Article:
Thursday, May 5, 2011

Allspice Oatmeal Cookies

Friends.... I am feeling a wee bit inflicted this past week.

There seems to be so much going on.

Tsunamis. Tornados in Alabama. Osama bin Laden dying. Friends betraying friends. New job offers. Crossroads in life...

And me getting a car.

Which isn't exactly inflicting to ME...moreso to the people who will be driving with me on the road.

I can just hear it now...

"Hey GRANDMA. GET OFF THE FREAKIN' ROAD. I have to be at work in 5 MINUTES. You're doing 20 IN A FAST LANE."

Yes... that's right. I'm a grandma driver. I do the speed limit. I check three times before I cross the street. You might as well throw a walker at me and call it a day, I'd probably get to work faster that way than driving.

But at least I have transportation!

Now I just need money.

In fact, having no money is kind of what brought me to this recipe to begin with. These cookies are very easy to make and you probably have all the ingredients sitting in the back of your cabinet somewhere collecting dust because that one reason you bought them you forgot to use them for and now it's too late because you already used the other ingredients and you're too lazy to go to the store and get them.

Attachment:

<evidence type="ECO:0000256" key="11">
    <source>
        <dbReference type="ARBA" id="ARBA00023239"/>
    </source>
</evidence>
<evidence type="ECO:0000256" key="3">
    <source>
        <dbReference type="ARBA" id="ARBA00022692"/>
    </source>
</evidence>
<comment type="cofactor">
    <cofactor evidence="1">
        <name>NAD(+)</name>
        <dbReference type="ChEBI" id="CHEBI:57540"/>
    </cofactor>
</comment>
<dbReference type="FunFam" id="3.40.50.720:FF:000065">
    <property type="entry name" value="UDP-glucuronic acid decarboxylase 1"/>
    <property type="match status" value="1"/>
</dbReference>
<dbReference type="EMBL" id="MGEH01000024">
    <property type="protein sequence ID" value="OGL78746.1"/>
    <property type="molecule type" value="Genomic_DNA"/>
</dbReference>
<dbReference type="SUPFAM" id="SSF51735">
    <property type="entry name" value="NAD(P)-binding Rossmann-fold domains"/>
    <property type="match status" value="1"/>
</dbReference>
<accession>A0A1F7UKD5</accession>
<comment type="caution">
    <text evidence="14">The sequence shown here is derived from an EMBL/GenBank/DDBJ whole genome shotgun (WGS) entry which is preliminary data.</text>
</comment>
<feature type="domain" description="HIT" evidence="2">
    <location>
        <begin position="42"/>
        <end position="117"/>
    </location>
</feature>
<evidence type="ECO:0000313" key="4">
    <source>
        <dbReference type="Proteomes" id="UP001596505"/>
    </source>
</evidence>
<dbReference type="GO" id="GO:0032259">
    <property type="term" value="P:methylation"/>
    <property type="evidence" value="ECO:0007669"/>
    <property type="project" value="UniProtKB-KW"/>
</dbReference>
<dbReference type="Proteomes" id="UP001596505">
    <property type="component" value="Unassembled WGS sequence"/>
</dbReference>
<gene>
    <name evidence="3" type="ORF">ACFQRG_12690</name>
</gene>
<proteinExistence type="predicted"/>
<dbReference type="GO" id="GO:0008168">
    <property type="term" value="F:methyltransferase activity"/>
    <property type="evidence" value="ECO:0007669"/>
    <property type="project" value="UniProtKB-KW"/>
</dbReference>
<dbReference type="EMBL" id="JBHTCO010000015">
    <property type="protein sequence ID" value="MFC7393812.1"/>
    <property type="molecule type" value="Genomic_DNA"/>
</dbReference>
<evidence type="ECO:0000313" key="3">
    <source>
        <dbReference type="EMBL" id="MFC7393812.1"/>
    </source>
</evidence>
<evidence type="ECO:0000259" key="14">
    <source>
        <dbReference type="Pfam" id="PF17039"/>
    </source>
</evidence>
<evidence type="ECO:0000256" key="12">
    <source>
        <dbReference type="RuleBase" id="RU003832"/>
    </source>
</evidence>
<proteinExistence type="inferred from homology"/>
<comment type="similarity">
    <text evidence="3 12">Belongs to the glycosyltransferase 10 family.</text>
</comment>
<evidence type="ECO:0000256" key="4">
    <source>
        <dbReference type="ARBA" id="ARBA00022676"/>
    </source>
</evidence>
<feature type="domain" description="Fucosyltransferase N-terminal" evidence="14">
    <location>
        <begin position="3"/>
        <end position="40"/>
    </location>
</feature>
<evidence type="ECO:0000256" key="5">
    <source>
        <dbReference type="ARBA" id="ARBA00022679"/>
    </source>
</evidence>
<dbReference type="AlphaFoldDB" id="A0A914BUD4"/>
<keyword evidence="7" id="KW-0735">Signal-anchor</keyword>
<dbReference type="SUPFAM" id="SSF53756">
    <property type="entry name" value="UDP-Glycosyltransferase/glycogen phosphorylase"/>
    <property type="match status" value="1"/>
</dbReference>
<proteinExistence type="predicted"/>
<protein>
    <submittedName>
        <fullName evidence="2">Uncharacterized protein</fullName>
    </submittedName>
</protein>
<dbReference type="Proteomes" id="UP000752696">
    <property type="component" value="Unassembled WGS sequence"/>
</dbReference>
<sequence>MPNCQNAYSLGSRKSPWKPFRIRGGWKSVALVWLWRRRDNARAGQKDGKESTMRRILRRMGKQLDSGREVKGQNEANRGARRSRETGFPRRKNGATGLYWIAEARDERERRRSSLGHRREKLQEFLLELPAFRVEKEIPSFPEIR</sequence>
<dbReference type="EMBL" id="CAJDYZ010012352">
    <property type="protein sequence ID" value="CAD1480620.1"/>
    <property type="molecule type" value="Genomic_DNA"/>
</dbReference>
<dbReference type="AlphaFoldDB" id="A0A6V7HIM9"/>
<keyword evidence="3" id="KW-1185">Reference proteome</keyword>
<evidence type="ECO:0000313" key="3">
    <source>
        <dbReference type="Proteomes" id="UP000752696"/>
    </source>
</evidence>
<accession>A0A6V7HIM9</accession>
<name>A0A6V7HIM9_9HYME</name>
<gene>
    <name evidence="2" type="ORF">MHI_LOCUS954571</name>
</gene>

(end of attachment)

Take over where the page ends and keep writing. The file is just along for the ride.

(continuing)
Yeah, that's right. I know your dirty kitchen secrets. Its okay. Mine are probably the same. If you must know, I bought the raisins and dried cherries in this for a chicken salad ( that I never made ) and the oats for breakfast (which I also never made due to my incompetence in making oatmeal).

So when I got the urge to make cookies, I immediately thought Oatmeal. Then I thought to use both the raisins and dried cherries and use them up (I didn't have enough in each packet to just use one flavor). And while I began to make the sweet doughy concoction, it occurred to me that while looking through my spice cabinet that I had no cinnamon whatsoever.

Then, I dropped dead of shock. Because this NEVER. HAPPENS.

I always have cinnamon around. Cinnamon is my mistress. My other lover. The boy next door. It's my favorite spice of all time. When I didn't see any in the cabinet I just about freaked out. Then I stuck my finger in the cookie dough and ate off a spoonfuls worth. Then I felt better.

I tried looking for the closest possible spice. Nutmeg? Oh god, no. Ever since that one time I tried to make Alfredo sauce by scratch and threw like 2 tablespoons of nutmeg in the sauce, nutmeg and I have never seen eye to eye. Cloves? WAY too strong and dark. Ginger? I just had a feeling that wouldn't bear well with the raisins and dried cherries. So, almost at the end of my rope, I kept looking until at the very back of the cabinet I saw my savior: